We also determined the types of lightning flashes that abruptly terminated TGEs [9]. Another finding was connected with the enigmatic problem of lightning initiation. CRD physicists discovered a direct relation between particle fluxes and subsequent atmospheric discharges. New findings were made relating to estimations of the intracloud electric field strength by measurements of the energy spectra of the “thundercloud” particles. This very important and very difficult to assess topic has been examined by CRD since 2014 and was continued by our former researcher Bagrat Mailyan, now working in NASA [6]. 
The atmospheric electric field influences measurements made by large Astroparticle experiments using the terrestrial atmosphere as a target for the multiplication of ultra-high energy particles accelerated in the most violent star explosions in the Universe. We investigated these effects with models of particle propagation in the strong atmospheric electric fields [2,3].
In the low energy domain (0.3 – 3MeV) the natural gamma radiation coming from long living isotopes in Earth’s crust and surrounding rocks makes major contributions to the background radiation measured by gamma spectrometers on Aragats. To distinguish the fluctuations of natural radiation from the enhancements due to electron-photon avalanches initiated in the atmospheric electric fields, in 2019-2020 we monitor 222Rn progeny concentration in the atmosphere and in the rainwater that results in the discovery of the radon circulation effect [7,8,12,18]. A.Chilingarian discuss the 222Rn progeny radiation during his visits to Ariel and Tel-Aviv universities where he delivered seminars.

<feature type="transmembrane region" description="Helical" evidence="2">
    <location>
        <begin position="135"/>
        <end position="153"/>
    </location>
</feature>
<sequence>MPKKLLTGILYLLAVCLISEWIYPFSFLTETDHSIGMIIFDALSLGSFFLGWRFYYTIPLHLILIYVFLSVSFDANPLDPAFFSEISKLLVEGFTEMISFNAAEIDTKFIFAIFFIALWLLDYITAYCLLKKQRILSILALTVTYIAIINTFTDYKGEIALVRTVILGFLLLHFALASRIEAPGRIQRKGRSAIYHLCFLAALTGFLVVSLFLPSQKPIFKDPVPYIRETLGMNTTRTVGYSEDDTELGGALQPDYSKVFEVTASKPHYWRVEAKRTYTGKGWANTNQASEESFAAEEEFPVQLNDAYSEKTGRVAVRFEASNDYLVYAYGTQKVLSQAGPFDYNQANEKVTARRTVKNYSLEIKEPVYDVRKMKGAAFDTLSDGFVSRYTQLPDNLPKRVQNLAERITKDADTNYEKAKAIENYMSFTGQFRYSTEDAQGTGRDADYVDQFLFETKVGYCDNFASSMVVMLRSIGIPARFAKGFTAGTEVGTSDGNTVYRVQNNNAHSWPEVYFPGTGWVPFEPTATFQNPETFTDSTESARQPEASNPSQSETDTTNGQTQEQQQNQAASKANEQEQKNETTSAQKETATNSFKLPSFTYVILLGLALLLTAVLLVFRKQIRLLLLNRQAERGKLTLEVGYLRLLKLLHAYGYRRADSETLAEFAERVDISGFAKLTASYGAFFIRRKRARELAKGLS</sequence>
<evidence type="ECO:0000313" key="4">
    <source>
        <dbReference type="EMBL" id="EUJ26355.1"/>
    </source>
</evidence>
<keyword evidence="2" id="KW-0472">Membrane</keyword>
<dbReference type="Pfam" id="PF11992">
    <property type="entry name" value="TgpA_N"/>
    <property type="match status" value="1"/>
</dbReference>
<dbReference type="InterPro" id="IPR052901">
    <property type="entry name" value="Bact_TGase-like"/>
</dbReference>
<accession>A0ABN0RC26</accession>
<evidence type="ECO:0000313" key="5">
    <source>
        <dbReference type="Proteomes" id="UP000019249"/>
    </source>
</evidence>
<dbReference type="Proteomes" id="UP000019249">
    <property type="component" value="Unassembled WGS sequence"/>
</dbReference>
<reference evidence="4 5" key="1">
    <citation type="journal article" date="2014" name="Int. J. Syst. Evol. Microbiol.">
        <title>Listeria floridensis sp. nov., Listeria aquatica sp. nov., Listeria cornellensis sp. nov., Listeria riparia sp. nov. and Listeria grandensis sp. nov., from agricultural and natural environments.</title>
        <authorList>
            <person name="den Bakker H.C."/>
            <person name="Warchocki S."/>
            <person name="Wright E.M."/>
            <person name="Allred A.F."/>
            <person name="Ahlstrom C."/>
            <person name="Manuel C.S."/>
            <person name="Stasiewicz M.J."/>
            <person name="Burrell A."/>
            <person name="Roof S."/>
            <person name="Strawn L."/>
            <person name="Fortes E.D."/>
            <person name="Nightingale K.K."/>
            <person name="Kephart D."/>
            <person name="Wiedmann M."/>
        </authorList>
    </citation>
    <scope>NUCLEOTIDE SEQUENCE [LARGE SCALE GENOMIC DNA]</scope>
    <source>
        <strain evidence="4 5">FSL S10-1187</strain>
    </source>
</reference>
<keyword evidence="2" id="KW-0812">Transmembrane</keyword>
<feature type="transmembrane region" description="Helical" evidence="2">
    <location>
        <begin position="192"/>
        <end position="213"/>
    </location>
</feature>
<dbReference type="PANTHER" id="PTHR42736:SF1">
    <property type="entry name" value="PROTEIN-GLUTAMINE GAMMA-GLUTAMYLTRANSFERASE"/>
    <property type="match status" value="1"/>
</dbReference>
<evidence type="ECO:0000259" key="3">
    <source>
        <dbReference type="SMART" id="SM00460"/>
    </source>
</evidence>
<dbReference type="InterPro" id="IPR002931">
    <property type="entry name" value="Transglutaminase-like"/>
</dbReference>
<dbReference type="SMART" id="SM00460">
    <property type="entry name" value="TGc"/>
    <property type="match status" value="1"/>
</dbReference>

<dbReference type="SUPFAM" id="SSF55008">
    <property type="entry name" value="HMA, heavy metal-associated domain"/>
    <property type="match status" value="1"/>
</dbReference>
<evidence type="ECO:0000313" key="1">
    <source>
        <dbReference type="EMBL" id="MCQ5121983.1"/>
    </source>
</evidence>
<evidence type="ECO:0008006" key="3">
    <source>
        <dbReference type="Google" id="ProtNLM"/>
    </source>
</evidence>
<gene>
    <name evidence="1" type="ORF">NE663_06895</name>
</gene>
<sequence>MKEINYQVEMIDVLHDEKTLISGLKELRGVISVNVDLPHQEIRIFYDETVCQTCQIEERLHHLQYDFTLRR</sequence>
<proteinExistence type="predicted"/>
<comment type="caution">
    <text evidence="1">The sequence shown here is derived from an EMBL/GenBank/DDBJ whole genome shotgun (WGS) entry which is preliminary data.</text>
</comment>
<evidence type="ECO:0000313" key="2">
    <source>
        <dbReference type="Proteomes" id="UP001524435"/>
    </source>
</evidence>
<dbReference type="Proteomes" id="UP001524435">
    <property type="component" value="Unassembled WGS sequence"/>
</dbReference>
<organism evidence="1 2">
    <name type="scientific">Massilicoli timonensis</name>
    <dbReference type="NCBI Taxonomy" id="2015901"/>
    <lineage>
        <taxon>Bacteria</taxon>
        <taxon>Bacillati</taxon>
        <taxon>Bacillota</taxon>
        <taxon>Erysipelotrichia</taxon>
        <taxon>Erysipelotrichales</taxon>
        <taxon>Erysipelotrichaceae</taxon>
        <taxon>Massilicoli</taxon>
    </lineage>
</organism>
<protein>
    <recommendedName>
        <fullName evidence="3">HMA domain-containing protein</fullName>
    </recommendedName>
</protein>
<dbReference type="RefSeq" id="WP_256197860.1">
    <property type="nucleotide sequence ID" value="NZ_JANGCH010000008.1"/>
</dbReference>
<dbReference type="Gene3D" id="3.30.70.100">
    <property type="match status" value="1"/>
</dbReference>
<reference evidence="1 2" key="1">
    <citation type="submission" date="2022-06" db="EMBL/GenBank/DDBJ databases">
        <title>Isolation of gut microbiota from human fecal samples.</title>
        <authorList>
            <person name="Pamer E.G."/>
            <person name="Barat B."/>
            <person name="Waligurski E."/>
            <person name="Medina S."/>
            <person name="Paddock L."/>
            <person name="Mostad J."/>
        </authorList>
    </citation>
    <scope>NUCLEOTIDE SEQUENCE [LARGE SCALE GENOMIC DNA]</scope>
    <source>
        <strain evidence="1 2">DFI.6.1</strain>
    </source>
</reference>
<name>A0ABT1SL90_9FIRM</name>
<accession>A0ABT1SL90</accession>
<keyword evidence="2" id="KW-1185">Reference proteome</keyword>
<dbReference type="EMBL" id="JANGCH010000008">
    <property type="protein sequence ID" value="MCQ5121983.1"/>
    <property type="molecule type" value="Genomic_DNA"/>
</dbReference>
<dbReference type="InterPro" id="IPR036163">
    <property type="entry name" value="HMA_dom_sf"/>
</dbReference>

We install new facilities on Aragats for lightning research [16] and a new seismological station in Nor Amberd in collaboration with the Institute of Geophysics and Engineering Seismology of the National Academy of Sciences of Armenia. This is a unique facility measuring electric and geomagnetic fields, neutron fluxes, and seismic waves. 
The scientists and engineers of CRD, AANL (YerPHI) visited Germany from October 28 to November 10, 2019 to install two SEVAN (Space Environmental Viewing and Analysis Network) detectors at DESY, Hamburg and Zeuthen. This visit was organized within the framework of SEVAN network, started as a United Nations Basic Space Science Initiative (UNBSSI) project to assist scientists and engineers from all over the world in participating in the International Heliophysics Year 2007 (IHY-2007). 
The SEVAN is a unique radiation detection device which used for the continuous monitoring of different species of secondary cosmic rays. Simultaneous measurements with SEVAN device, placed in Armenia, Germany, Slovakia, Czech Rep., Bulgaria, and Croatia to a better understanding of Solar activity, Space Weather, and atmospheric physics, including particle fluxes from thunderclouds and lightning initiation. Based on the SEVAN network databases, it is planned to produce and disseminate outreach materials, suitable for laypersons, pupils, school teachers, and students, in Armenian, German and English language, to organize summer schools for the training of students and young postdocs on topics relevant to modern physics research in astroparticle, particle, and atmospheric physics. 
Gamma-ray bursts (GRBs) are the most violent explosions in the Universe, suddenly appearing in the sky, about once per day. They are thought to result from the collapse of massive stars or the merging of neutron stars in distant galaxies. The first GRB detected by the MAGIC telescopes, known as GRB 190114C, reveals for the first time the highest-energy photons measured from these objects. This ground-breaking achievement by MAGIC provides critical new insight for understanding the physical processes at work in GRBs, which are still mysterious. Two papers in the Nature issue of 21 November describe the detection of the gamma rays up to TeV energies with MAGIC and the indication that inverse Compton scattering is the responsible process at work [10,11].